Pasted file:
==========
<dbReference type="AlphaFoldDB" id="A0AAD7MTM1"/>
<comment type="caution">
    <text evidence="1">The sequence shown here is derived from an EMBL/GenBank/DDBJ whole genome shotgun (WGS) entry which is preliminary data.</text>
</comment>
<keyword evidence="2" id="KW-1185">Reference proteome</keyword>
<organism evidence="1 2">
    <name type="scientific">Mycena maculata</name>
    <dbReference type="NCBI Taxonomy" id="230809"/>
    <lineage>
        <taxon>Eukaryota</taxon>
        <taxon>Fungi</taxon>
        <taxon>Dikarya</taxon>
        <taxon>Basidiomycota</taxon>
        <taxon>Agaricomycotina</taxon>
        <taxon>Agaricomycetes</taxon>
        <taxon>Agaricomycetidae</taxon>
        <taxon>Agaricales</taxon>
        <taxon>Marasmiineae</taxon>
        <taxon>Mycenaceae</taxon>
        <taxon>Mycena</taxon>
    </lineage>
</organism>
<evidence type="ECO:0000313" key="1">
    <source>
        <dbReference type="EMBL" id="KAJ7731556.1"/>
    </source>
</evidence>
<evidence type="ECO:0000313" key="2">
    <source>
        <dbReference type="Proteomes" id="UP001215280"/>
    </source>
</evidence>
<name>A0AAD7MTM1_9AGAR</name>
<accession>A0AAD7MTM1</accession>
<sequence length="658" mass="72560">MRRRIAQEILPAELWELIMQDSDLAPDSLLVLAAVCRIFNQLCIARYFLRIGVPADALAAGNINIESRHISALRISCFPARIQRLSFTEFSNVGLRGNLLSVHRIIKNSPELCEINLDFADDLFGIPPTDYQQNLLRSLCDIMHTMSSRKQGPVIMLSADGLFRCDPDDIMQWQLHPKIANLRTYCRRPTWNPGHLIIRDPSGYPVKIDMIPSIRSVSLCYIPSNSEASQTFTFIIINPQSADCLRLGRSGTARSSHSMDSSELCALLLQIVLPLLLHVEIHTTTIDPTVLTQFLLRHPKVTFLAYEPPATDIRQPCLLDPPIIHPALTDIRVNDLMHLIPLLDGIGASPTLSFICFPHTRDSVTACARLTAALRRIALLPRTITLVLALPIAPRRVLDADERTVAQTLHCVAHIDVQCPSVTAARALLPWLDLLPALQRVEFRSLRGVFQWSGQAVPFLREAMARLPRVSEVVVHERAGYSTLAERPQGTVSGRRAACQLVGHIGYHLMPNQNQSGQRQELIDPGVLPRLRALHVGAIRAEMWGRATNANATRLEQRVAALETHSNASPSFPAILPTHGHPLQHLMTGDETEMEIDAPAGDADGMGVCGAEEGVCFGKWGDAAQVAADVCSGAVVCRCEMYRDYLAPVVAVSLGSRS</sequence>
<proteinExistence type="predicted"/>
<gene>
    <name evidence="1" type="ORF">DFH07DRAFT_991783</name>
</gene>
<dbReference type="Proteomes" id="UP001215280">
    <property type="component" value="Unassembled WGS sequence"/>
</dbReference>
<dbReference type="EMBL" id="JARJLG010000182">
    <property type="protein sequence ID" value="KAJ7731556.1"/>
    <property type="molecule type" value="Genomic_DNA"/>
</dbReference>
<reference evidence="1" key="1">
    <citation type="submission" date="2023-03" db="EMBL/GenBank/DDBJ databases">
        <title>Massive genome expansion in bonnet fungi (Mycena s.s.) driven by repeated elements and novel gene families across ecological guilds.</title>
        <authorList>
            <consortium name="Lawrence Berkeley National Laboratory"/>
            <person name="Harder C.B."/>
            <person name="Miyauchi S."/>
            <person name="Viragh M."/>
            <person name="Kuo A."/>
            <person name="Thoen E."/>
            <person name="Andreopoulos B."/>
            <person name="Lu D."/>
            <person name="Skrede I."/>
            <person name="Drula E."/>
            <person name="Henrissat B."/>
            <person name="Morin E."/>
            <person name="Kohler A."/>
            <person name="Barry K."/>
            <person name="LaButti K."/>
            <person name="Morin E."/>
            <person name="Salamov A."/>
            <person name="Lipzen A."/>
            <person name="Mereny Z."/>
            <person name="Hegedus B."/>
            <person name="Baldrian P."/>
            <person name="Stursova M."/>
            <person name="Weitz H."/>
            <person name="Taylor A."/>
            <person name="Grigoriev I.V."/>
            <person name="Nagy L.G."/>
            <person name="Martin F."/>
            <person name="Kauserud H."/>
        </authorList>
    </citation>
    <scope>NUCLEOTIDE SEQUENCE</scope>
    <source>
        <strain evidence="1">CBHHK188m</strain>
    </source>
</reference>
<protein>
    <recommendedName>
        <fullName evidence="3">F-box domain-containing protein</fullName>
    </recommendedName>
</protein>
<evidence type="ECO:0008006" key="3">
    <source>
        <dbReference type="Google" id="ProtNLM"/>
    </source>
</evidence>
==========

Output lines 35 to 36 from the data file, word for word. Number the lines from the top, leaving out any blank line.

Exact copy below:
<sequence length="658" mass="72560">MRRRIAQEILPAELWELIMQDSDLAPDSLLVLAAVCRIFNQLCIARYFLRIGVPADALAAGNINIESRHISALRISCFPARIQRLSFTEFSNVGLRGNLLSVHRIIKNSPELCEINLDFADDLFGIPPTDYQQNLLRSLCDIMHTMSSRKQGPVIMLSADGLFRCDPDDIMQWQLHPKIANLRTYCRRPTWNPGHLIIRDPSGYPVKIDMIPSIRSVSLCYIPSNSEASQTFTFIIINPQSADCLRLGRSGTARSSHSMDSSELCALLLQIVLPLLLHVEIHTTTIDPTVLTQFLLRHPKVTFLAYEPPATDIRQPCLLDPPIIHPALTDIRVNDLMHLIPLLDGIGASPTLSFICFPHTRDSVTACARLTAALRRIALLPRTITLVLALPIAPRRVLDADERTVAQTLHCVAHIDVQCPSVTAARALLPWLDLLPALQRVEFRSLRGVFQWSGQAVPFLREAMARLPRVSEVVVHERAGYSTLAERPQGTVSGRRAACQLVGHIGYHLMPNQNQSGQRQELIDPGVLPRLRALHVGAIRAEMWGRATNANATRLEQRVAALETHSNASPSFPAILPTHGHPLQHLMTGDETEMEIDAPAGDADGMGVCGAEEGVCFGKWGDAAQVAADVCSGAVVCRCEMYRDYLAPVVAVSLGSRS</sequence>
<proteinExistence type="predicted"/>